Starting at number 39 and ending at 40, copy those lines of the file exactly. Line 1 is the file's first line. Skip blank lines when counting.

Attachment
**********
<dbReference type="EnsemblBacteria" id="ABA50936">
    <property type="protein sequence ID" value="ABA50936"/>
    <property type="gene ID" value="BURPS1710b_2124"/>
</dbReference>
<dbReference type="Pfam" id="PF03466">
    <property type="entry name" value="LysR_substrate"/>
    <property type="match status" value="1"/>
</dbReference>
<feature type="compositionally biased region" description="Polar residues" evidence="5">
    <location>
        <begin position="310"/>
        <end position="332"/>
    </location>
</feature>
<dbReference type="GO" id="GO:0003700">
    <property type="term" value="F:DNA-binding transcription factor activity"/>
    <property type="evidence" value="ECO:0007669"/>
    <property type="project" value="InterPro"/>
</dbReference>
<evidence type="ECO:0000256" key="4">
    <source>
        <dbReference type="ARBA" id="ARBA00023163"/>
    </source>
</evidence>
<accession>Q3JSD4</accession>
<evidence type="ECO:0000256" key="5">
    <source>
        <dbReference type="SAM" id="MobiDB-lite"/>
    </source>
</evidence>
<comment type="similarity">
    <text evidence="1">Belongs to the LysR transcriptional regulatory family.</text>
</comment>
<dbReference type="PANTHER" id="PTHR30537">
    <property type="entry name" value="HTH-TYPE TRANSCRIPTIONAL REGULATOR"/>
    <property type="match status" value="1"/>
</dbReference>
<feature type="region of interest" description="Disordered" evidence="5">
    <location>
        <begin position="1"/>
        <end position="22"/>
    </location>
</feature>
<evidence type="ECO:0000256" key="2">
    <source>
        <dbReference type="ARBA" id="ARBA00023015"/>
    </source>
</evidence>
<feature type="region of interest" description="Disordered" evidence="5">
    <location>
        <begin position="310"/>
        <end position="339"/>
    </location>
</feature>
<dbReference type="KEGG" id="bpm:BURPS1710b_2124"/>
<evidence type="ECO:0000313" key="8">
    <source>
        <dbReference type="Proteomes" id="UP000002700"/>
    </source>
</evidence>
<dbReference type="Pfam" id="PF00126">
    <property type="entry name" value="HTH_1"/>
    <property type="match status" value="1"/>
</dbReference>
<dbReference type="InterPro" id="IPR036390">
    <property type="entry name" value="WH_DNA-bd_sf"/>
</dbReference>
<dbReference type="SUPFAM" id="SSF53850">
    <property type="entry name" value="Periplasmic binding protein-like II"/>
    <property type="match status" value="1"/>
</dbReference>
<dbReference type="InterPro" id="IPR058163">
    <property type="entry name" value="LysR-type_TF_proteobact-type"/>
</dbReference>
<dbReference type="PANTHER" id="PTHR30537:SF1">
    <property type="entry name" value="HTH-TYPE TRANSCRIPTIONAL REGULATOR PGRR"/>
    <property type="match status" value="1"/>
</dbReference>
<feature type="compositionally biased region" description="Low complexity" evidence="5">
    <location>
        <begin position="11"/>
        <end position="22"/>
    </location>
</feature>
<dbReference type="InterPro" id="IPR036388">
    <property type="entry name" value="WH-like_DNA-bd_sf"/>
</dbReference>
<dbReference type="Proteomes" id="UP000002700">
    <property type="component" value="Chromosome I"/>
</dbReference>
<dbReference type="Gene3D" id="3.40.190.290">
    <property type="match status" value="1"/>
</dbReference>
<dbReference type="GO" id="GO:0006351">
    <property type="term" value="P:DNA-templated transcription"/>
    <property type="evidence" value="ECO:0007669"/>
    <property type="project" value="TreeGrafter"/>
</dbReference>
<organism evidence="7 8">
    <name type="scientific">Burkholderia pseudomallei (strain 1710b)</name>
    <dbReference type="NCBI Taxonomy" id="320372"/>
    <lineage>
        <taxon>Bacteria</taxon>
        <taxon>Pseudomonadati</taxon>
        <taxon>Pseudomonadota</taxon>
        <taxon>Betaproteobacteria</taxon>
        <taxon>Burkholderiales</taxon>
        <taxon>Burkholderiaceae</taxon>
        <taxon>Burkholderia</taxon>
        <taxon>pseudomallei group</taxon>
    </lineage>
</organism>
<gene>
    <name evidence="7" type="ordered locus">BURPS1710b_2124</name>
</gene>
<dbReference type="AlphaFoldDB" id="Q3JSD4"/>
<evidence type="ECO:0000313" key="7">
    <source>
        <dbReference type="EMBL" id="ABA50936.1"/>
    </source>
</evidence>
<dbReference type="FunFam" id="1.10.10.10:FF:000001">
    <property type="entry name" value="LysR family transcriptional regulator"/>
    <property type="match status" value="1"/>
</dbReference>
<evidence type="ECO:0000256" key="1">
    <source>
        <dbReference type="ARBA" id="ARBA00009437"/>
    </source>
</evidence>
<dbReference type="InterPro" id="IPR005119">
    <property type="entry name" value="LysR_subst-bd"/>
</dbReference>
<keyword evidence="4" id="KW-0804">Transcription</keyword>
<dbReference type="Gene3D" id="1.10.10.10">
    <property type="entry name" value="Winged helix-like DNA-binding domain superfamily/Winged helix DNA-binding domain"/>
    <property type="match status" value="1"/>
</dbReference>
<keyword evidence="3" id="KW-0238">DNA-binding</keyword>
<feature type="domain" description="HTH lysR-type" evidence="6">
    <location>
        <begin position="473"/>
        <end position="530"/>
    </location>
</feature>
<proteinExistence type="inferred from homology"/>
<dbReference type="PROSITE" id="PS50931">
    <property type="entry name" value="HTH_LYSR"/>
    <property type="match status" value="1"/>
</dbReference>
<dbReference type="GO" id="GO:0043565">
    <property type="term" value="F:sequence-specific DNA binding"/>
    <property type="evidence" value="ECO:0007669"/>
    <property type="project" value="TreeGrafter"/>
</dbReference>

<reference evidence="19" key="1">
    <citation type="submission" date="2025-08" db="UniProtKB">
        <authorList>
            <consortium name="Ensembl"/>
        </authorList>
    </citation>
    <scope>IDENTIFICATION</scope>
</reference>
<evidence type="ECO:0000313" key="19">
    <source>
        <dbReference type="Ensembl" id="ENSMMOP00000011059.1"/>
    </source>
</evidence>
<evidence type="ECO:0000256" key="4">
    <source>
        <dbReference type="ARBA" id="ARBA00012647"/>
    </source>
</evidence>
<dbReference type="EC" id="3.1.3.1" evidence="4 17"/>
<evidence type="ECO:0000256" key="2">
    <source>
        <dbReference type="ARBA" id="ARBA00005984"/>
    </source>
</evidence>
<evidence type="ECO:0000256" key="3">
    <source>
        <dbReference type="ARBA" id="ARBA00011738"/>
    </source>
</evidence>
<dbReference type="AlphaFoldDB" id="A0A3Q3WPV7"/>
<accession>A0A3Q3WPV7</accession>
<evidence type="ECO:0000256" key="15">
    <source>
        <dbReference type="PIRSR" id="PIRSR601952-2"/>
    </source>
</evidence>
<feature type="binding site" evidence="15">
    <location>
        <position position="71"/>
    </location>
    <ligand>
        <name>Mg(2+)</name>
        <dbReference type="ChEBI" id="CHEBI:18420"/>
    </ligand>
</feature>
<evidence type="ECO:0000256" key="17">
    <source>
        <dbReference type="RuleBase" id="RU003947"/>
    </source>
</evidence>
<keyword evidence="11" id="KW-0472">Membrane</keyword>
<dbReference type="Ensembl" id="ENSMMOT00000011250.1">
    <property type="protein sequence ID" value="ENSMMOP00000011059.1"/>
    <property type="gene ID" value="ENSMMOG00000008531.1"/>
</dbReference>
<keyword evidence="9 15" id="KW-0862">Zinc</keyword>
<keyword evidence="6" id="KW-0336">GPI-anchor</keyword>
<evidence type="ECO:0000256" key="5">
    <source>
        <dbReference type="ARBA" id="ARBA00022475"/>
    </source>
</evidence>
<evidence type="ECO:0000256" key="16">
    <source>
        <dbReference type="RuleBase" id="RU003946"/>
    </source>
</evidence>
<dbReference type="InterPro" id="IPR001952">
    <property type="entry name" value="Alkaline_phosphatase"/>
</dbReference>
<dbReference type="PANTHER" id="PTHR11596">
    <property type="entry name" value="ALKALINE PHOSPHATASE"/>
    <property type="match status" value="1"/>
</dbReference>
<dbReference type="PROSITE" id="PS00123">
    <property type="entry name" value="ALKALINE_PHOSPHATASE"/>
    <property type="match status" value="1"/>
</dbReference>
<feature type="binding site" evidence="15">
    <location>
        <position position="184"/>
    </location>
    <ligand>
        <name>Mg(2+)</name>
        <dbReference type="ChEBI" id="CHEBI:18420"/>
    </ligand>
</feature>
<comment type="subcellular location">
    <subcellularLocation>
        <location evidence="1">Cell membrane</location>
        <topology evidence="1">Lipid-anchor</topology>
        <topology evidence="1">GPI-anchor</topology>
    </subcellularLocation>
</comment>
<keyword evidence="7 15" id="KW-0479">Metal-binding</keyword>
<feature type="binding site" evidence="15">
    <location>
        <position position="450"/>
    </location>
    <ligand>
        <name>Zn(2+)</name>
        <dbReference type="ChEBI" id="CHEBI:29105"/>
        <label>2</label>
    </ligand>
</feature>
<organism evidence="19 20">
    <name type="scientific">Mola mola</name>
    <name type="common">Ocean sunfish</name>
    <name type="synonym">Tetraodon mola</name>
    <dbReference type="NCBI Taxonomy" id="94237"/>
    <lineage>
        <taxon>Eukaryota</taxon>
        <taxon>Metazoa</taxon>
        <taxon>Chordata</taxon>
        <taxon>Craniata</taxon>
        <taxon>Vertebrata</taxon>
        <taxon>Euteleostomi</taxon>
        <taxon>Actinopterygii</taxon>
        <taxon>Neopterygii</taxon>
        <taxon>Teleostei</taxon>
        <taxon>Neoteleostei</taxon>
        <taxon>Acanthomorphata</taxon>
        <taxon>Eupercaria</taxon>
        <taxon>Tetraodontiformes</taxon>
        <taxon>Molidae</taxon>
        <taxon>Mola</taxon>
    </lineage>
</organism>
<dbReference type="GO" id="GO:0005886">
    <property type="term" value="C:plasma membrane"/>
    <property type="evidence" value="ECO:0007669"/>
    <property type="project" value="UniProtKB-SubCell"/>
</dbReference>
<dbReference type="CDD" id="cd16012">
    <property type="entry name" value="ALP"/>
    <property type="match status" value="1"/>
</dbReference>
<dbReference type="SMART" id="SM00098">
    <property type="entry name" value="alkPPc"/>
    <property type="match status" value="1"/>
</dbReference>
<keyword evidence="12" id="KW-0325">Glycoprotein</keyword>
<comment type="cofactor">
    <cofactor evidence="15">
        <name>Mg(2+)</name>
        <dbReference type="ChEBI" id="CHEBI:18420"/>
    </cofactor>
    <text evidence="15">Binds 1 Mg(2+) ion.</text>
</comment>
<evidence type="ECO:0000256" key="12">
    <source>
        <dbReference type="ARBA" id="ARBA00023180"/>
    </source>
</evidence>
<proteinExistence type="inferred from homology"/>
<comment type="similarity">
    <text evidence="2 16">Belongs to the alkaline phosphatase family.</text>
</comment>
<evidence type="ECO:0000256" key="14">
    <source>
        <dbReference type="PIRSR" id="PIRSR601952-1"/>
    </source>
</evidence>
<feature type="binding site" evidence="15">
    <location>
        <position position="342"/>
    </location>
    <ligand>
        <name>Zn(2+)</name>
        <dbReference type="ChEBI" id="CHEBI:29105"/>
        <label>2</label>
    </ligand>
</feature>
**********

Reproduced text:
    <location>
        <begin position="1"/>